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Global stock markets are in an ecstatic mood. Their consistent message is that history’s briefest depression is receding fast.

Maybe so. But you don’t have to be a curmudgeon to wonder if investors are getting just a bit ahead of reality.

Sure, central bankers have responded with overwhelming force to the pandemic. Public-health authorities appear to be making progress against the novel coronavirus. And many countries, including Canada, are now restarting their economies.

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But there is still a lot we don’t know about what comes next. Investors should consider four threats that could darken the market’s carefree mood over the months ahead.

The first is obvious: We still don’t know how well contained the virus is. The Spanish flu pandemic of 1918 proceeded in three stages. This coronavirus may also come in waves. Or it could simply take advantage of relaxed restrictions to flare up again in local outbreaks, as it has already in South Korea and Lebanon. If so, rolling regional lockdowns may continue to stifle activity.

That points to a second threat – the possibility that the economic recovery won’t be quite so rapid as markets are assuming, perhaps because of renewed viral outbreaks, perhaps because of other factors such as increased consumer caution and other ripple effects from lockdowns.

Expectations for the rebound are now so high that it would not take much of a shortfall to disappoint them. To see just how rosy projections have become, look at the iShares MSCI World ETF, which tracks stock markets in developed countries around the globe. It has rocketed upward by 37 per cent since March 23. The investors who are propelling it skyward seem convinced the global economy will bounce back strongly from the pandemic.

Their growing ebullience is reflected in the panic/euphoria model developed by Citigroup analysts. The model consists of a series of calculations that measure market sentiment by looking at surveys of investors’ attitudes as well as more concrete measures of optimism such as margin debt and futures buying.

The model indicated panic in late March. It now registers outright euphoria – a remarkable change of heart considering that unemployment rates in Canada, the United States and other advanced countries are still at Depression-era levels.

The surging optimism is testing the limits of plausibility, according to a spreadsheet developed by Aswath Damodaran, a professor at New York University and author of numerous books on valuation.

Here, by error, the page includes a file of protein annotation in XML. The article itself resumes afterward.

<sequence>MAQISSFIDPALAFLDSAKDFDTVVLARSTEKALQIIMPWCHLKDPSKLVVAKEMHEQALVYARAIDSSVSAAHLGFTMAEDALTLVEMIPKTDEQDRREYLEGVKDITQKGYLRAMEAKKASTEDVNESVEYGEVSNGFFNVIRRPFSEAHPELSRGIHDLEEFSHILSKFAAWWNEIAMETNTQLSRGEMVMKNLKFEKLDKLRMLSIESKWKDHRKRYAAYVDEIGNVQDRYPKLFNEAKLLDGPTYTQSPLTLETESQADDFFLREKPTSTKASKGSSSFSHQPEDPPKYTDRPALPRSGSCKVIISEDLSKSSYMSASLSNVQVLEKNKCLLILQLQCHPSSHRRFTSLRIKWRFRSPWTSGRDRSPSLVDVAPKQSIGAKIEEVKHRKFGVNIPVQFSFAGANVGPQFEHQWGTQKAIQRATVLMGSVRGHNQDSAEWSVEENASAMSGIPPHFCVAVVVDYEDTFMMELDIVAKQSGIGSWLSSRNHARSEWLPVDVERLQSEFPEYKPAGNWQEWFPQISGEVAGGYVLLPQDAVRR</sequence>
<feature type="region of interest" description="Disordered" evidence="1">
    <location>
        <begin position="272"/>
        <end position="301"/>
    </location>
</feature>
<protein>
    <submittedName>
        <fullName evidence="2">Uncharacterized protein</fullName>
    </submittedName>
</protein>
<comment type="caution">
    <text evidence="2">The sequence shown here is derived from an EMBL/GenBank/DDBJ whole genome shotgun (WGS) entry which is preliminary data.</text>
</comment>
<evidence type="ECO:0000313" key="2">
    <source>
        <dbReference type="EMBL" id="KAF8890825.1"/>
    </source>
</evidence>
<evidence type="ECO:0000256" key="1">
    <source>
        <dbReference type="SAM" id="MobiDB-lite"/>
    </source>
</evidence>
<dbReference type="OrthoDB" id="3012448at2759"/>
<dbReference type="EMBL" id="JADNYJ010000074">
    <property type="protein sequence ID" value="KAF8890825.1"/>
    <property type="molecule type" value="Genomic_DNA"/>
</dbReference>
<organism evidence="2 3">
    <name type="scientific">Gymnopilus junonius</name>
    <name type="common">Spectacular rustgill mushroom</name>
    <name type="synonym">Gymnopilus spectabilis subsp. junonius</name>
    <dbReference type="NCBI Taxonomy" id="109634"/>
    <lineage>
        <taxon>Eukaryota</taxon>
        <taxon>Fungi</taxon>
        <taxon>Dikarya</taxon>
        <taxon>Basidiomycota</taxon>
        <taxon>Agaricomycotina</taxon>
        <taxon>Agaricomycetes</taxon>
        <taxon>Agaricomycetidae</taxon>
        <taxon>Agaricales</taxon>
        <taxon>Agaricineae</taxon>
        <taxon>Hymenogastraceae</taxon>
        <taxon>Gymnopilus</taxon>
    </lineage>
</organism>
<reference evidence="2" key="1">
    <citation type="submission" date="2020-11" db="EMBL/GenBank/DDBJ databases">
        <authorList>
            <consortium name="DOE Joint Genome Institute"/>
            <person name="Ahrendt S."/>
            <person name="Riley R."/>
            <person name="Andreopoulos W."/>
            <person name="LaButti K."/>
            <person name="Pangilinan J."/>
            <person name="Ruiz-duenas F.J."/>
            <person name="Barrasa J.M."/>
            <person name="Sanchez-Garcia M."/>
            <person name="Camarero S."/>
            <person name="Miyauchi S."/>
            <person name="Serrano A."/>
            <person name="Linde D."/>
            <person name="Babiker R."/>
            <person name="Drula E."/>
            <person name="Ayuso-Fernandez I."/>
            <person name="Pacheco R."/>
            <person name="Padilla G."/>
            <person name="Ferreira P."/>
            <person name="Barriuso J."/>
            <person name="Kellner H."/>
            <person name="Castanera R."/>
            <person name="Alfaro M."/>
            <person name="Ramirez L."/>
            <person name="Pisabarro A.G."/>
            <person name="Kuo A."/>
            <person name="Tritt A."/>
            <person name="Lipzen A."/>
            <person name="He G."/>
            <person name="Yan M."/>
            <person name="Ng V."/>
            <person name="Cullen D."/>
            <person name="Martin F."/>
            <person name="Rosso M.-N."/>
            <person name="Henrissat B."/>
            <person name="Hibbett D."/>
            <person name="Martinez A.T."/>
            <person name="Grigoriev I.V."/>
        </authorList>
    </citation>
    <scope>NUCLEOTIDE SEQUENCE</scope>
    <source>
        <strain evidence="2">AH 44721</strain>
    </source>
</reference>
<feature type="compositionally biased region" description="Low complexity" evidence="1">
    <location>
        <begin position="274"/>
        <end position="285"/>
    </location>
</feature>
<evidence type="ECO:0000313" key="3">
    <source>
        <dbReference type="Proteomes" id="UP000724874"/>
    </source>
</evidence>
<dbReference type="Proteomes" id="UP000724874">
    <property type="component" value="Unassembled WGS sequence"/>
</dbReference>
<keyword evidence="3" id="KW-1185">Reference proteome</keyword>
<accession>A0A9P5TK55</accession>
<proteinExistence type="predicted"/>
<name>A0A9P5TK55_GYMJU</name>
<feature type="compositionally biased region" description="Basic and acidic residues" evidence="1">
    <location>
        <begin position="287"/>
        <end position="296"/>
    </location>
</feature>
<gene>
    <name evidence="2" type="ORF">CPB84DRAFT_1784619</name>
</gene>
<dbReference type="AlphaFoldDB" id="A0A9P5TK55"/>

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His spreadsheet values the S&P 500 Index by looking at a range of potential answers for four key questions: How much will corporate earnings drop this year? How strongly will those earnings bounce back by 2025? What percentage of cash flows will companies return to investors through dividends and buybacks? And what risk premium will investors demand to invest in stocks rather than bonds?

Based on the current value of the S&P 500, it seems that investors are now betting on an unusually fortunate combination of these key factors – a combination that would rank in the top 20 per cent of potential outcomes.

This is not completely irrational. It is, however, highly optimistic.

The optimism will be tested in coming weeks by the growing tensions between the U.S. and China.

The latest showdown between the two superpowers is over Hong Kong. Beijing has vowed to impose a strict new national security law on the territory, undermining the “one country, two systems” arrangement under which the former British colony has operated since returning to Chinese control in 1997.

In response, the Trump administration declared this past week that it no longer considers Hong Kong to be an autonomous territory. The announcement endangers the special trading status that Hong Kong enjoys with the U.S. and could result in the Asian financial centre losing easy access to both U.S. markets and U.S. technology.

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The dispute could spiral into another round of global tariff battles. At the very least, it will pose a threat to Western companies that depend on Chinese suppliers or buyers.

The conflict also plays into a fourth and final market threat: the U.S. election in November.

As recently as February, Donald Trump seemed a shoo-in for a second term as president. But his administration’s shambolic response to the virus has put his re-election in doubt. Picking a fight with China might offer a way to bolster his appeal to Rust Belt voters.

“We view the election as a key risk for stocks this summer and into the fall,” Lori Calvasina of RBC Capital Markets wrote in a note on Friday.

She notes that betting markets now expect a close race for both the White House and Senate. Meanwhile, buzz is beginning to grow in political circles about the possibility that Joe Biden, the presumptive Democratic candidate, will pick progressive firebrand Elizabeth Warren as his running mate.

Stocks don’t tend to thrive during periods of political upheaval. The wild election season ahead in the U.S. offers one more reason to be wary of the market’s high spirits.

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